Christian Wolf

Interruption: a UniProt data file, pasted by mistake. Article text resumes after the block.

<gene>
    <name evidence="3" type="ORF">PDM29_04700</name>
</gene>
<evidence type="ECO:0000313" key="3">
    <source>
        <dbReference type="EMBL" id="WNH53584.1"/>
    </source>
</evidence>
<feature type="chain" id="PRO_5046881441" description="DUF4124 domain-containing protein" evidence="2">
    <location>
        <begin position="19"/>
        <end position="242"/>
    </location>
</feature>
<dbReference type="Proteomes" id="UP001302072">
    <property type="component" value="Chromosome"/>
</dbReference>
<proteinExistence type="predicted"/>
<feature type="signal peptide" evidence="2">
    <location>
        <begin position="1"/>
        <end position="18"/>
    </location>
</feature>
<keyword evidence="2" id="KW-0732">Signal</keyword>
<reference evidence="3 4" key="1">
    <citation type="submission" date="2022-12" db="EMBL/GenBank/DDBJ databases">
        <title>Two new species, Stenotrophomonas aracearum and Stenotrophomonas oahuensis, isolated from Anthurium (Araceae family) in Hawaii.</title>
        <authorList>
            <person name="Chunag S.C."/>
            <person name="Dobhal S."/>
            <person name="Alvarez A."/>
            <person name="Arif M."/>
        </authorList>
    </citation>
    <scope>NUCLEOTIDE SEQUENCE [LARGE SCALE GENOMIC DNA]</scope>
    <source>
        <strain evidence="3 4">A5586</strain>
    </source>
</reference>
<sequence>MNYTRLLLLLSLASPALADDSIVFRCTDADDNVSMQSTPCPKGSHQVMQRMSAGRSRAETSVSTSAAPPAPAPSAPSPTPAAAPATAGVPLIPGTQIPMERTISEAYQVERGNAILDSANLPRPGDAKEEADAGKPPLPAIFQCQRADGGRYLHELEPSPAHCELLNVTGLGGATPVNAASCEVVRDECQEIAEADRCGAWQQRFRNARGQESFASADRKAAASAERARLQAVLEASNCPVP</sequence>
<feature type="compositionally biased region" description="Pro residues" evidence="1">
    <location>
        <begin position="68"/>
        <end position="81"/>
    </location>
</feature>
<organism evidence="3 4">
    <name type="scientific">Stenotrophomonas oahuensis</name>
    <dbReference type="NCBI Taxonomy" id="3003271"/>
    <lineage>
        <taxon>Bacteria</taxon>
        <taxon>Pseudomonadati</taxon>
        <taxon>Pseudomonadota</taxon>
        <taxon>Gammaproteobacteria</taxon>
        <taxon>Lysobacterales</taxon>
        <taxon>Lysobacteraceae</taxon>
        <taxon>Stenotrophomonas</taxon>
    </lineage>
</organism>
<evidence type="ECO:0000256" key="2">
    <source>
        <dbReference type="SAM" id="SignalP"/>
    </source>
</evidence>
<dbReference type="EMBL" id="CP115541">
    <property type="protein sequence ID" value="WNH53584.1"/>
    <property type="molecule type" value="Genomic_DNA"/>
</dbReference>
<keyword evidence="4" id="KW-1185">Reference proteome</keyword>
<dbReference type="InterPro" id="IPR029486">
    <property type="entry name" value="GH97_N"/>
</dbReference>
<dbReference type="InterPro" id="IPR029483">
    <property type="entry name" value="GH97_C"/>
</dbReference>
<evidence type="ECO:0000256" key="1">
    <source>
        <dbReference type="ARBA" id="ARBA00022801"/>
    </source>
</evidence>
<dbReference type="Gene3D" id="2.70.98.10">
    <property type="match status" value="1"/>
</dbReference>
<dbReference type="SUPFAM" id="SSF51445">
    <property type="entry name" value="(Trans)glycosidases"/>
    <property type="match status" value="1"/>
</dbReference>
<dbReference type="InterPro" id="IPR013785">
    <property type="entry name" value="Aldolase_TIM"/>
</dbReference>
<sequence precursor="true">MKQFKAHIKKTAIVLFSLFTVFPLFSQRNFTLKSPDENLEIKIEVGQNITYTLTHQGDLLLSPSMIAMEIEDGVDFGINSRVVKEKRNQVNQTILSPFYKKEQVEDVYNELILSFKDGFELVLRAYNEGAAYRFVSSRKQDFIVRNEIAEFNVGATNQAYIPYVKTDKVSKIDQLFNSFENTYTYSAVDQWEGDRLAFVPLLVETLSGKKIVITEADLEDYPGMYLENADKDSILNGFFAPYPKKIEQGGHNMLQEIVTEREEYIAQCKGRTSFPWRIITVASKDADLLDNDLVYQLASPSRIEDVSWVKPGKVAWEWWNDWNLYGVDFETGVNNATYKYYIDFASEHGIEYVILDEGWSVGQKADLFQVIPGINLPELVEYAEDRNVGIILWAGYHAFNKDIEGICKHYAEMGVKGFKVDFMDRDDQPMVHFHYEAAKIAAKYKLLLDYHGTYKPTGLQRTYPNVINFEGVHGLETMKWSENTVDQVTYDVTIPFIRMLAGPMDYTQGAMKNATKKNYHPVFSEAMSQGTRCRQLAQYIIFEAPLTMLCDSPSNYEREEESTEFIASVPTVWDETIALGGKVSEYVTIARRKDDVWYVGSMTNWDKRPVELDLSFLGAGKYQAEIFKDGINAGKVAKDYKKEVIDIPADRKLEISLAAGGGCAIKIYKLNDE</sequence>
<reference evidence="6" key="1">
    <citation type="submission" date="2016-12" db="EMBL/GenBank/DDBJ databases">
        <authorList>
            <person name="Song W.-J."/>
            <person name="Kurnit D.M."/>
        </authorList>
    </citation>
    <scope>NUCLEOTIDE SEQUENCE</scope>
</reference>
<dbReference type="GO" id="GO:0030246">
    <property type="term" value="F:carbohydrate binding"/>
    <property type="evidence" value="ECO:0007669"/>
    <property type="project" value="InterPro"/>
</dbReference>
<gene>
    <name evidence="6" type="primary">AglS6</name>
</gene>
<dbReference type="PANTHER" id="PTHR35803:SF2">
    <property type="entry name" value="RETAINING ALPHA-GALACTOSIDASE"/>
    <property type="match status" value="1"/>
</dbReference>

The contents of this paper is an analysis of the current security-political strategy of the United Kingdom as well as its backgrounds, because the consequences of the decisions made in Whitehall still influence the common security and defence policy of the EU. This fact leads to the question how the current security strategy of the United Kingdom presents itself, how it is influenced, and which security-political consequences can be derived from it. Thus, the focus of this examination is the document „A Strong Britain in an Age of Uncertainty: The National Security Strategy“, in short NSS2010, which was published in October 2010, the constant factors of the British political system which have effect on it, and the implications of the NSS2010 concerning the relationships to the USA and the EU. The NSS2010 takes up the national interests of Great Britain beyond day-to-day politics, and makes it the basis of all objectives pursued by Great Britain. These, and further relevant constant factors of the British political system represent the strategic framework and, at the same time, the meta-level of Great Britain’s security policy. These parameters guarantee that any change of policy has a faintly evolutionary rather than a revolutionary character, even if new ways and priorities have been suggested by the change of government. The difficult situation of the nation and the diktat of empty public purses, however, are the real political factors which have coined the guidelines and statements of the NSS2010 to a far higher extent than the change of government. The analysis of the strategy paper further has proved that - despite the national pride often evoked - Whitehall is very much aware of the merits of its partnerships and alliances. On the other hand, this does not mean that Downing Street Nr. 10 will not try to get a special status for Great Britain within the EU whenever this is possible in future. Thus, the NSS2010 represents the political-strategic framework in which the British foreign and security policy will range in the foreseeable future. The subordinated SDSR2010 is a military-strategical fundamental document converting the security-political instructions and guidelines of the NSS2010 into a doctrine applicable for the military. In this connection one can observe that Great Britain - within financially affordable limitations - will stick to maintaining efficient armed forces capable of interventions all over the world. It is an indisputable fact that the excellent and historically established relations of the country all over the world, if they are used reasonably as a global network, can be a great advantage for strengthening Britain’s status. Great Britain also forms Europe’s strongest link in the Trans-Atlantic security system. The English language as the global mouthpiece of the UK also is the lingua franca of the information age. On the other hand, however, the cross-linked world of the 21st century as described in the NSS2010 is moving to the rhythm of globalisation and will not take historical significance into account any longer. Thus, the Union Jack has lost much of its former glory and dominating status, although new squalls from Downing Street Nr. 10 are supposed to make it wave proudly and magnificently over Great Britain and beyond it.